Is Liz Cheney ready? Yes, with qualifications.
For the conservative GOP citizens of Wyoming, the only ones whose opinion counts, I have a concern that must be addressed before Liz Cheney becomes Wyoming’s next Senator. She must tighten up her principled positions on conservative core principles, such as:
- Adopting legislation to end the national debt forever
- Shrinking, not just slowing, the size of the federal government
- Keeping the federal government out of healthcare
- Closing all immigration loopholes (visa lottery & chain migration)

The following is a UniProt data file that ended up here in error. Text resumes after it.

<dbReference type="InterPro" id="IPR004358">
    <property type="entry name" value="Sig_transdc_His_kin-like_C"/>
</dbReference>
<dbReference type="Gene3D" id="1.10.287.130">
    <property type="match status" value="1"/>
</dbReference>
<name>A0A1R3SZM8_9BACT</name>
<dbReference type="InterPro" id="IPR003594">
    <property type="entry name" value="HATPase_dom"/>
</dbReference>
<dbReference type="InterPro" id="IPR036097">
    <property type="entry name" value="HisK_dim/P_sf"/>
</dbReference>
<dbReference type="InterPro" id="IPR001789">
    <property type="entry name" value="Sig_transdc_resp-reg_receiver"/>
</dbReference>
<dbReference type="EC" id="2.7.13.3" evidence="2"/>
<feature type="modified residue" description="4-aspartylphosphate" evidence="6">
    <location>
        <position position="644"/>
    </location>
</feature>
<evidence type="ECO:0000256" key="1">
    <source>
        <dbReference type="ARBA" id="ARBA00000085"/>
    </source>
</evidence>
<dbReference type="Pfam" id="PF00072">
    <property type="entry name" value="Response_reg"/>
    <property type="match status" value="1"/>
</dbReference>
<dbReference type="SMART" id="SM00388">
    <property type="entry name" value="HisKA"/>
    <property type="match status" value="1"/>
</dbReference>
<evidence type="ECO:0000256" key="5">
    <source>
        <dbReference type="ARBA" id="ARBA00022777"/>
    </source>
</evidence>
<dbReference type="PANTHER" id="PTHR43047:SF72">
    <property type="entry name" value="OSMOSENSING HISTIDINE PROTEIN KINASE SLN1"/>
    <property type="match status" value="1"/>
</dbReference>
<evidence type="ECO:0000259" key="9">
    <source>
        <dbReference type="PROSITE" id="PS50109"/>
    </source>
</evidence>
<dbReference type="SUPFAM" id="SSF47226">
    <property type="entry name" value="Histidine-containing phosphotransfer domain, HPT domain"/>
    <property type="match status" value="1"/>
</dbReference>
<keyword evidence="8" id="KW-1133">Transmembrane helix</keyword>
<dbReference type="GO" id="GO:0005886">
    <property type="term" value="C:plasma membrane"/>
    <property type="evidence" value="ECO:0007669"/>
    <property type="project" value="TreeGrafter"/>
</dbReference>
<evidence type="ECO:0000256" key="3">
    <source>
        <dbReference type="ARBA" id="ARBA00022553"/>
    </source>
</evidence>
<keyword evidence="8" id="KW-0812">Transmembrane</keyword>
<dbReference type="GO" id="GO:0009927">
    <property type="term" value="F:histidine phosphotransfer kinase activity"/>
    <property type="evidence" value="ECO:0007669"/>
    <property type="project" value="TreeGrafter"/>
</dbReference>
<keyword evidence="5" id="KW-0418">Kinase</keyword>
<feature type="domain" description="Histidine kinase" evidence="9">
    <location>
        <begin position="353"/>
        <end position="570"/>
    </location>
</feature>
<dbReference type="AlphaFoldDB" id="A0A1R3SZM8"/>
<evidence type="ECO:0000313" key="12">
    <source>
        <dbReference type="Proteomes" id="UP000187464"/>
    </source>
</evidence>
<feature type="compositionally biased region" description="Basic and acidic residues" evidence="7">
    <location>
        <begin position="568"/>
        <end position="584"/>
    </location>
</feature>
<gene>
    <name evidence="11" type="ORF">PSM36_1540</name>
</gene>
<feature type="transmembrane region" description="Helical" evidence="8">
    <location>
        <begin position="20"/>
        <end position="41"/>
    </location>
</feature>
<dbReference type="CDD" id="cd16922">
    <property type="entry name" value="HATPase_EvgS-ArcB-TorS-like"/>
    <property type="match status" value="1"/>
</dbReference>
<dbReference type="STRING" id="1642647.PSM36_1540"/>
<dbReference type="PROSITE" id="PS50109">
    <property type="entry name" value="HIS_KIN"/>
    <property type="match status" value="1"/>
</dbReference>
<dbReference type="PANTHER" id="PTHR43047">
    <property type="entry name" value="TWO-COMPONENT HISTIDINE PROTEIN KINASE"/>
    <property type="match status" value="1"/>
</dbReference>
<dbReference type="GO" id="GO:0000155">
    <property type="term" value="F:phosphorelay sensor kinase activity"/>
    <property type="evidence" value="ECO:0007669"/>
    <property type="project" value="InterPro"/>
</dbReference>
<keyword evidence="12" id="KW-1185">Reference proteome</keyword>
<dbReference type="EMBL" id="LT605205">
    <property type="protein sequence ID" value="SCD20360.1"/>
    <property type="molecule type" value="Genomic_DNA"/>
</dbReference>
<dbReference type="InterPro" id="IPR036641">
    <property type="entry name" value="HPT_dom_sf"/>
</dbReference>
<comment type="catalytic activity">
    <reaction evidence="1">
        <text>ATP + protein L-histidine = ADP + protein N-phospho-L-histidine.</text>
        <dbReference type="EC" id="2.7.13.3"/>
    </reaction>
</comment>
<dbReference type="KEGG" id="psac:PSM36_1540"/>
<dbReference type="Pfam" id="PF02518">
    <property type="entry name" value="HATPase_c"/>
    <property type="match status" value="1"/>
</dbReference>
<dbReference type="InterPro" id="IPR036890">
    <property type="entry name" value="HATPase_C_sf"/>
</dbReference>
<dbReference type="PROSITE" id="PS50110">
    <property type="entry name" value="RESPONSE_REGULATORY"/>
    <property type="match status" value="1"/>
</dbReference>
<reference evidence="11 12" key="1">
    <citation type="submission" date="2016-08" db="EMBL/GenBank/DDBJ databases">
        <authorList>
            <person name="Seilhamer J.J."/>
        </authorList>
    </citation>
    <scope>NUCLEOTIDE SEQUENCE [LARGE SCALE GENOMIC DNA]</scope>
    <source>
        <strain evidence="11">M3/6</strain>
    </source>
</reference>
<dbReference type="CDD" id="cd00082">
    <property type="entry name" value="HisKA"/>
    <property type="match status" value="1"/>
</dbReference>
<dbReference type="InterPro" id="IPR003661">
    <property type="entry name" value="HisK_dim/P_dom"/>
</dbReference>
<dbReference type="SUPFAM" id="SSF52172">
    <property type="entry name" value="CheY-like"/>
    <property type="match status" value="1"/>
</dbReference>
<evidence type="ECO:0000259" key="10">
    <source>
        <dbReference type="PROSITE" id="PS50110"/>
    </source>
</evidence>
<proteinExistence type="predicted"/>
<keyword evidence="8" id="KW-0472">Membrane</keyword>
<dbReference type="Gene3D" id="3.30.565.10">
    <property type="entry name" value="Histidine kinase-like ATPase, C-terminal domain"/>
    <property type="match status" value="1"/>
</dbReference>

- Stopping all funding of Planned Parenthood
- Ending all abortion and infanticide
- Getting rid of Fannie Mae and Freddie Mac
- Ending unfair trade imbalances
- Opening doors to more charter schools
- Advocating school choice and competition
- Insisting colleges and universities promote free speech
- Supporting the Convention of States under Article 5
The legislative work product of an elected politician, House or Senate, matters. Congresswoman Cheney’s legislative record needs improvement, and I’m asking her to pledge to us that her future votes will reflect long-held conservative values. Frankly, Liz has a less than stellar conservative voting record. According to Conservative Review, Liz Cheney has voted for conservative positions just 56 percent of the time. She can do better…she must do better.
This is the Liz Cheney I want to see and hear saying, “Socialism extinguishes freedom.”